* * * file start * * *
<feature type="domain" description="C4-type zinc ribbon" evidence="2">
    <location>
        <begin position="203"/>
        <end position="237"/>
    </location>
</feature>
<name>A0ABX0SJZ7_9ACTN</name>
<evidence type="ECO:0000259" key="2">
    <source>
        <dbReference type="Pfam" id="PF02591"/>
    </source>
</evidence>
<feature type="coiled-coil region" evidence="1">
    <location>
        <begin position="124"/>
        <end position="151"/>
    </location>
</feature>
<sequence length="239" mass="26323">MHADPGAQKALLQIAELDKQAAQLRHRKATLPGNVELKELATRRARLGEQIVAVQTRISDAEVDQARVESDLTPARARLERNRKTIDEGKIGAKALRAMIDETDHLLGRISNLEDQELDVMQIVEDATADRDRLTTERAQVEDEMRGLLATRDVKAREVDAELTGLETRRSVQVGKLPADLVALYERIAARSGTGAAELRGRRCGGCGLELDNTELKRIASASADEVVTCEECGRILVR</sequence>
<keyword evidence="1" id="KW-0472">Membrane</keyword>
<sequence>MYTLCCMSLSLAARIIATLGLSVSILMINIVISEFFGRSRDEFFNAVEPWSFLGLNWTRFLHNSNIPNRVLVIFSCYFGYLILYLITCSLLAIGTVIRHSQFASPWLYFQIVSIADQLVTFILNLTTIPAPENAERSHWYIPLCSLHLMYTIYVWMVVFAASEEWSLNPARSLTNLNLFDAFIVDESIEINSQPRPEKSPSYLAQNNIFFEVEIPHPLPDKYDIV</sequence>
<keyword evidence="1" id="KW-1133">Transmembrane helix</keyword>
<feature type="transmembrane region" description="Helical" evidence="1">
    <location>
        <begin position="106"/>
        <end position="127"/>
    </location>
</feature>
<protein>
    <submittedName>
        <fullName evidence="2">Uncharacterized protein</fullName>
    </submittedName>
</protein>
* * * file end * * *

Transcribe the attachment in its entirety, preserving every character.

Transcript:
<feature type="domain" description="C4-type zinc ribbon" evidence="2">
    <location>
        <begin position="203"/>
        <end position="237"/>
    </location>
</feature>
<name>A0ABX0SJZ7_9ACTN</name>
<evidence type="ECO:0000259" key="2">
    <source>
        <dbReference type="Pfam" id="PF02591"/>
    </source>
</evidence>
<feature type="coiled-coil region" evidence="1">
    <location>
        <begin position="124"/>
        <end position="151"/>
    </location>
</feature>
<sequence length="239" mass="26323">MHADPGAQKALLQIAELDKQAAQLRHRKATLPGNVELKELATRRARLGEQIVAVQTRISDAEVDQARVESDLTPARARLERNRKTIDEGKIGAKALRAMIDETDHLLGRISNLEDQELDVMQIVEDATADRDRLTTERAQVEDEMRGLLATRDVKAREVDAELTGLETRRSVQVGKLPADLVALYERIAARSGTGAAELRGRRCGGCGLELDNTELKRIASASADEVVTCEECGRILVR</sequence>
<keyword evidence="1" id="KW-0472">Membrane</keyword>
<sequence>MYTLCCMSLSLAARIIATLGLSVSILMINIVISEFFGRSRDEFFNAVEPWSFLGLNWTRFLHNSNIPNRVLVIFSCYFGYLILYLITCSLLAIGTVIRHSQFASPWLYFQIVSIADQLVTFILNLTTIPAPENAERSHWYIPLCSLHLMYTIYVWMVVFAASEEWSLNPARSLTNLNLFDAFIVDESIEINSQPRPEKSPSYLAQNNIFFEVEIPHPLPDKYDIV</sequence>
<keyword evidence="1" id="KW-1133">Transmembrane helix</keyword>
<feature type="transmembrane region" description="Helical" evidence="1">
    <location>
        <begin position="106"/>
        <end position="127"/>
    </location>
</feature>
<protein>
    <submittedName>
        <fullName evidence="2">Uncharacterized protein</fullName>
    </submittedName>
</protein>